But that was not enough: Megamind was also the first movie to use Massive for its crowd shots. I was tasked to make sure that our new software and our new characters will work with Massive which was never used before at DreamWorks Animation. We needed to create a pipeline from scratch. And as a third challenge we also got to use a new animation pipeline that changed the way how assets are handled and run in production shots. All together that meant we needed to create top of the line characters for Megamind with the high standards we set on earlier movies but all our tools were brand new and we needed to write everything from scratch. Big challenges indeed.   

Out of all the projects you have done, which one is your favorite and why?
That is hard to answer. Different projects had different challenges and I always got some new experiences out of each single Movie I have worked for. Working on a Shrek movie was simply amazing. Megamind was very interesting because of the earlier mentioned technical challenges. I also enjoyed working for “Madagascar Escape to Africa” very much. The design and animation style of Madagascar is very interesting and artistically challenging for a Character TD. I was very pleased with Kung Fu Panda and How to Train Your Dragon. In my opinion both movies are extremely heart-warming and beautiful. 

How do you start working on a character? Do you use references or just imagination? 
Developing a character for a feature animated movie is a big process and many people are involved. From Story, Art, Modeling, Character Setup to Animation, Surfacing and Effects, a lot of work. Typically Art does the creative process where the character gets its looks and characteristics. They work closely with modeling who will create a 3D model of the character as a result. That is usually our starting point and we bring the systems in place to control, animate and deform the character. Once we have that the animators will start using the characters in production shots. But this sounds very static, one step after the other. In real live it is usually nothing like that. The character evolves with the show and over time and gets many iterations of redesign, bigger and minor changes in design and functionality. For example as Character TD we often have to work with Art and Modeling to make changes to the character in order to make certain actions possible and deformations look right. Sometimes it is one thing to see a character in one pose but later once it moves things fall into place and necessary changes become quite obvious.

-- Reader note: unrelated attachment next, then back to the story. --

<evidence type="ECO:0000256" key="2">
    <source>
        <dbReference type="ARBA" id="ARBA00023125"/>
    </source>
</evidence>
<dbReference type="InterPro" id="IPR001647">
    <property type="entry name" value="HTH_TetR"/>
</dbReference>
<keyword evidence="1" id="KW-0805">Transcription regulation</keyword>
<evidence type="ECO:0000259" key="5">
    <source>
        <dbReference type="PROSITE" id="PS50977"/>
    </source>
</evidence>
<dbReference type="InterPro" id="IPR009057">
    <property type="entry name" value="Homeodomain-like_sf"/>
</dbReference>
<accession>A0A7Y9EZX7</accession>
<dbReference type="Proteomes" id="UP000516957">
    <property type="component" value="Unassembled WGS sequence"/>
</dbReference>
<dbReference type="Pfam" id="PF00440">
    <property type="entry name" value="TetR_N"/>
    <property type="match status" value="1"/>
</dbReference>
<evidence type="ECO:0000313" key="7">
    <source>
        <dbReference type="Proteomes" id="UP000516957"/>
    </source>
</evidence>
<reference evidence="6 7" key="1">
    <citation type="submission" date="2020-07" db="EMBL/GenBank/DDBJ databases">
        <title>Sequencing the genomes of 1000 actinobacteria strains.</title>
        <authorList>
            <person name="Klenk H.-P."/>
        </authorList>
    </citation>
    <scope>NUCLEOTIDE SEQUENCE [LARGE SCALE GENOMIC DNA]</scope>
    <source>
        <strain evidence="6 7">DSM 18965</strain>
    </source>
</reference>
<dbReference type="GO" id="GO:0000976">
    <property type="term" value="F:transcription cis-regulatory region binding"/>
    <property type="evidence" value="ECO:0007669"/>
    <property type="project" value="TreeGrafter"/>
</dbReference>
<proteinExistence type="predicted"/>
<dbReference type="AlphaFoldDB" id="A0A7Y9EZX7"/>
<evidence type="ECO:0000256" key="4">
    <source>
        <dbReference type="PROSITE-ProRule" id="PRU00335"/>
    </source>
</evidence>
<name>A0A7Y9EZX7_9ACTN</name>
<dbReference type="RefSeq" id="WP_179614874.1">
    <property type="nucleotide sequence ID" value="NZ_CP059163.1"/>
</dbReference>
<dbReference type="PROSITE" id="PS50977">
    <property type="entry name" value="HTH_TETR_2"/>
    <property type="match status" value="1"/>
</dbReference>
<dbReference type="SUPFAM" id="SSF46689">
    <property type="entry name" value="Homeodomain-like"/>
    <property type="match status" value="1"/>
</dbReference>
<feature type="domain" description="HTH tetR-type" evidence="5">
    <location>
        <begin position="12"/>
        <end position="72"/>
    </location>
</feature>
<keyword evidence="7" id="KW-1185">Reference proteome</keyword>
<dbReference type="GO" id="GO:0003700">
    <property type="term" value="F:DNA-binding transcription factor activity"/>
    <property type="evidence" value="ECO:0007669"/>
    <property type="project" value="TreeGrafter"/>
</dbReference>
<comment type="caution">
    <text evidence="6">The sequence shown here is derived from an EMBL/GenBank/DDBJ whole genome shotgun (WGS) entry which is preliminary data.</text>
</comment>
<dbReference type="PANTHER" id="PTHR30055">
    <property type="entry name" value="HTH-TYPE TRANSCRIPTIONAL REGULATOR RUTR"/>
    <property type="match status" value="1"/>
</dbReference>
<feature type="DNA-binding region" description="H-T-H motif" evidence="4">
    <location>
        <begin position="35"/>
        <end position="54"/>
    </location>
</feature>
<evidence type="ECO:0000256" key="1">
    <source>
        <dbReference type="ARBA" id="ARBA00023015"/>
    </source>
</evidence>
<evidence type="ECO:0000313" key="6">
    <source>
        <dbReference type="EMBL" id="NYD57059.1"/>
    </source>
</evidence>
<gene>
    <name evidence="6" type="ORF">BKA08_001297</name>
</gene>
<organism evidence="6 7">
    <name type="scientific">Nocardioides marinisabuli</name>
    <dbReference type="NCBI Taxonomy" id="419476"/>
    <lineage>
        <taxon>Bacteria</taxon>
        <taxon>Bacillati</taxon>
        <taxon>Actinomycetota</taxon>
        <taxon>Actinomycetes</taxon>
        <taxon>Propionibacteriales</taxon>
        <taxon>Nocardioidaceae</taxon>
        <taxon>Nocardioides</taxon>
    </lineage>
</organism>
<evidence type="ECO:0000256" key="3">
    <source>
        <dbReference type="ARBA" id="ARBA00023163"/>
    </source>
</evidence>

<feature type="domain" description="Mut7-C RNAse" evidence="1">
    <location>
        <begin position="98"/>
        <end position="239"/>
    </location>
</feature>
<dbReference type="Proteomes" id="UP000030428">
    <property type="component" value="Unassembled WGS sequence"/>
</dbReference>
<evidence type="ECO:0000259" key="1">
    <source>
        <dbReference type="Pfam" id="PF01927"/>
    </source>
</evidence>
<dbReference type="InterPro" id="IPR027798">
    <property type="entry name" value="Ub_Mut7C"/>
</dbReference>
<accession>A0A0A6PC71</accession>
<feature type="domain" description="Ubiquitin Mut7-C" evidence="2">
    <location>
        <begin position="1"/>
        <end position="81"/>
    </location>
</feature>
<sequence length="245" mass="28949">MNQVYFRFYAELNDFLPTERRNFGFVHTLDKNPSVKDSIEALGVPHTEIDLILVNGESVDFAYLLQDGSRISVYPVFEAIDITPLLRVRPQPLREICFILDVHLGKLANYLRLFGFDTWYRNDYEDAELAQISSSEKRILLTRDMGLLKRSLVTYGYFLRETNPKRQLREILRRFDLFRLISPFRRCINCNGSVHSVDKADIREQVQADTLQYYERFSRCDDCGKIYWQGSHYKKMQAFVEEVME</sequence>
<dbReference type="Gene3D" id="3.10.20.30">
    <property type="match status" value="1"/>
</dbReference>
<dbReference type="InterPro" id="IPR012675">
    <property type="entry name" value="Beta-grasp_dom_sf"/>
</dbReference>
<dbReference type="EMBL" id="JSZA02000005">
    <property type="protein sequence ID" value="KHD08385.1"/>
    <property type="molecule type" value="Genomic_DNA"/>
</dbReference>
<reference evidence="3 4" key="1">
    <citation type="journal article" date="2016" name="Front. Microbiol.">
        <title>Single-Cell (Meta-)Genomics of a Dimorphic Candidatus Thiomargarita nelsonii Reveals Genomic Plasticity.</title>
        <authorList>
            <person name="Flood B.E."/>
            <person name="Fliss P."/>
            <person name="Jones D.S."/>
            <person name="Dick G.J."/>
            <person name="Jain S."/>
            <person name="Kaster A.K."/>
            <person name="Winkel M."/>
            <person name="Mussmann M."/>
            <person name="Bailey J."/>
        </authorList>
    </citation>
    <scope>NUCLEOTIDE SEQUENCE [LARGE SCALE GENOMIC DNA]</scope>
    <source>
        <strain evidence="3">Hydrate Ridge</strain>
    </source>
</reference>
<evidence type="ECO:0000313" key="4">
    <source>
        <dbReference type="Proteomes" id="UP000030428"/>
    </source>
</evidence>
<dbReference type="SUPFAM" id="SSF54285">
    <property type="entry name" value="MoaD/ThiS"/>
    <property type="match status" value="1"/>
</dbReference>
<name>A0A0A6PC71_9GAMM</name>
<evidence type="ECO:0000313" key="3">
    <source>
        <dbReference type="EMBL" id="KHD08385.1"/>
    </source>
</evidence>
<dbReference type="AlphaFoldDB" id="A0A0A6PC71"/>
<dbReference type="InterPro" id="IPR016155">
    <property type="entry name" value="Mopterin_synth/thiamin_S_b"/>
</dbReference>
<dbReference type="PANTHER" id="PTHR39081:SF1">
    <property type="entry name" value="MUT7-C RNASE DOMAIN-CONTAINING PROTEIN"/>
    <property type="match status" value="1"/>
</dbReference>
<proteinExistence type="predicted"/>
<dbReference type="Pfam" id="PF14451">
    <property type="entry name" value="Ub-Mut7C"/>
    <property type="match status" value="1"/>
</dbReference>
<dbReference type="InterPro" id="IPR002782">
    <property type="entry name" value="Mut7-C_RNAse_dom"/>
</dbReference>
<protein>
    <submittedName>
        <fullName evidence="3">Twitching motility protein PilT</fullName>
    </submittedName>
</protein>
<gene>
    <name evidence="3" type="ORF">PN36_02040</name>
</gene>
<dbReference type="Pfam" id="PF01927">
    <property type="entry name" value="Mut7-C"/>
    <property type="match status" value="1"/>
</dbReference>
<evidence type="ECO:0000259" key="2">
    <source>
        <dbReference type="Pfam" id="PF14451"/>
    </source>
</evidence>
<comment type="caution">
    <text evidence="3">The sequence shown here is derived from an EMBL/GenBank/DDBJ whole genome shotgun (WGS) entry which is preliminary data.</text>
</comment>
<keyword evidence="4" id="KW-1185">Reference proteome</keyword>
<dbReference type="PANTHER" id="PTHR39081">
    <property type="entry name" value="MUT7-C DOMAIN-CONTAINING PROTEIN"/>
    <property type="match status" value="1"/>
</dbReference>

What’s the one project that you received the most praise for? 
Before my time at DreamWorks Animation, I won a couple of Awards for different commercials, a short film and a music video. One of the most noticeable awards is probably when I won the World Gold Medal at the International Film Competition of the 2005 New York Festivals. This was in the category Product Sales for the 4 minutes movie “IWC Aquatimer” which launched the Swiss luxury brands IWC’s new Aquatimer divers watch collection. There were over 1000 submissions from 32 countries. This award is also important to me since we were an incredible small team working on it. The CG was done by only 2 people, including me. On the awards that I won doing commercials they usually show my name on it. This is very much in contrast to working on big feature movies. If the big picture movie wins awards they will not have my name on them of course. Nevertheless it is an amazing feeling when a movie gets good critics or is very successful. For example I am super proud of Kung Fu Panda and How To Train Your Dragon’s exceptional ratings and the positive feedback from the audience and critics. But sometimes it does not even need to be an award or good critics or box office results. Seeing people, especially kits, being fascinated by our movies is praise enough for me.